Jennifer is a group therapist committed to helping people grow emotionally and develop the lives they want. She is the founder and director of the
I recently attended an excellent professional workshop for therapists. The presenter, Jeffery Bernstein, asked whether we think love or understanding is more important to creating and maintaining healthy relationships. He thought understanding was more important. I thought it was an intriguing question, and wanted to know what friends and clients thought about this. Here are my results.
First a couple of caveats to state before we look at the survey results. Of course both are critically important. And there is much overlap between the two. Also, either/or and forced-choice questions like this are inherently limited/confining.
Ok we have the caveats, now let’s answer anyway. In my informal and highly unscientific survey, people overwhelmingly chose understanding. Here are some sample responses:
- Love without understanding is probably really more like lust or greed.
- Understanding is more important, because that creates the conditions for love.
- Understanding is more important, as love without understanding won’t last.
- Understanding someone is more of a feat than falling in love.
- Understanding can go so many routes were love is just a good relationship.
- Understanding leads to love.
I guess I am the lone voter for love. Here’s my thinking as to why.
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Understanding can mean what we call these days ’emotional intelligence’, or being aware, sensitive and intuitive with others. For example: “you seem down today, is that right?” Or “I can understand why you are speeding since we’re late for our appointment and I’m anxious too but can you slow down a bit”.
This sounds great, however understanding can also mean, or get mixed in with, relating. For example: “oh, I can relate, the same thing happened to me” or “I understand because I just went through that myself”. Understanding in this relating manner is more about ‘getting it’.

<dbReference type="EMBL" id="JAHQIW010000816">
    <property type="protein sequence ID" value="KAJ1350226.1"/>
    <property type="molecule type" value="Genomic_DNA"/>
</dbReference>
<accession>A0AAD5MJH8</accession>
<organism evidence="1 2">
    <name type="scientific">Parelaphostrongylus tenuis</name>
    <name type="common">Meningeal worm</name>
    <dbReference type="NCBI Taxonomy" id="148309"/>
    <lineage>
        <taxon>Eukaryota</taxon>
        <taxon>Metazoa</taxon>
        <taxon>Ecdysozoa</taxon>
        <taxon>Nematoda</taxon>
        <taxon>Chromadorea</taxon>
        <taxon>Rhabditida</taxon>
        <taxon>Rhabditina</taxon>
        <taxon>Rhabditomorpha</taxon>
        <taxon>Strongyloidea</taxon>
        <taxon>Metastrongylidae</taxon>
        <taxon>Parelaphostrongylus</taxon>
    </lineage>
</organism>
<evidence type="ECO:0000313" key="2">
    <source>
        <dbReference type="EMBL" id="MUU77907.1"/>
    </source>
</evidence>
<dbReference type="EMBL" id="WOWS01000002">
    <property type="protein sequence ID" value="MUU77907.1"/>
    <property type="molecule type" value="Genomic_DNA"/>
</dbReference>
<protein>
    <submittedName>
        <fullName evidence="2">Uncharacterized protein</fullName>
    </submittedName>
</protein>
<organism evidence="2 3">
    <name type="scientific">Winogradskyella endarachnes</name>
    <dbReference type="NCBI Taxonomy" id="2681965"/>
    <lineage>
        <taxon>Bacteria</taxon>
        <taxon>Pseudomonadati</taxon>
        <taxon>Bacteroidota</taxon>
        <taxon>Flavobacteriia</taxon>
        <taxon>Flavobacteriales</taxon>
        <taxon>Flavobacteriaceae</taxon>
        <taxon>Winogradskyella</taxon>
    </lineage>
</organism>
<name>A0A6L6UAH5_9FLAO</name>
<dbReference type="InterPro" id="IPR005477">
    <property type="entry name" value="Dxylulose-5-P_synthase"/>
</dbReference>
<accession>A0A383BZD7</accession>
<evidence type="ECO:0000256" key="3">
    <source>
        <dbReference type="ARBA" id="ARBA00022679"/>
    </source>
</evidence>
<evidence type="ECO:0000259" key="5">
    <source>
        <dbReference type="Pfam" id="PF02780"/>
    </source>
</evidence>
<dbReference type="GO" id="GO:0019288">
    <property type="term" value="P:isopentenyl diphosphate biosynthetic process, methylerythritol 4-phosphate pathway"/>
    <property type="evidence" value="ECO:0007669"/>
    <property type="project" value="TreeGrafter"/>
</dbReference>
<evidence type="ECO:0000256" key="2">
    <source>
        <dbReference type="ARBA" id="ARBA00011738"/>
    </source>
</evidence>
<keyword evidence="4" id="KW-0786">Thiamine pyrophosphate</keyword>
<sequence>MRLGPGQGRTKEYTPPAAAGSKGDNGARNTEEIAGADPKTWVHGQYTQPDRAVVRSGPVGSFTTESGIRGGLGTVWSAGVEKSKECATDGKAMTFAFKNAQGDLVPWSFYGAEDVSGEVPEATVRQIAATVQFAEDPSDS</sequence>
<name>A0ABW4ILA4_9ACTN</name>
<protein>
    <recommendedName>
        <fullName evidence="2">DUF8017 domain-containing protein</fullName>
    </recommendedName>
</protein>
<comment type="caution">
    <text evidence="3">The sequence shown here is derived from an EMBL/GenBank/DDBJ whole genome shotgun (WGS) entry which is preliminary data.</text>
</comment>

Our culture is biased in ways that intend to bring us together, but actually keep us apart:
1. Cognitive bias (intellect trumps everything else)
2. Self-referential (how does this relate to me)
3. So-called sameness is safe and comforting (‘You just went through a divorce and so did I, so we get each other, we have a mutual understanding’)
Therefore it makes sense that ‘I get it’ (the content of the story) and ‘I get you’ (the human connectedness of seeing the other) are often mixed up as interchangeable. In other words, we learn to put a value on understanding, and even emotionally relating, to the topic of the story versus the storyteller.
I think that seeing and listening to the storyteller is an act of love. Seeing others is to practice our humanity together; what else is that but love?
In one of my therapy groups we were having a discussion about this. One client felt that the group did not understand him because no one else had experienced a particular recent loss in their lives in the same way he did. He asked, ‘how can others know how hard and upsetting this situation is?’ When some group members leapt to the occasion by saying some very loving things, like: ‘I want to know how you are doing’, and ‘I want to support you’ and ‘ I feel sad about what you are going through’, the client could not take in this love from others and still felt estranged and unsatisfied. Why? Because there still was no proof that people ‘got it’.
As seen in this example, our culture’s need for relating and cognitively understanding what someone else is going through, it can keep us separated and more alone.
I see you. I hear you. I am here with you, whether or not I ‘understand’ you. Now that’s love.
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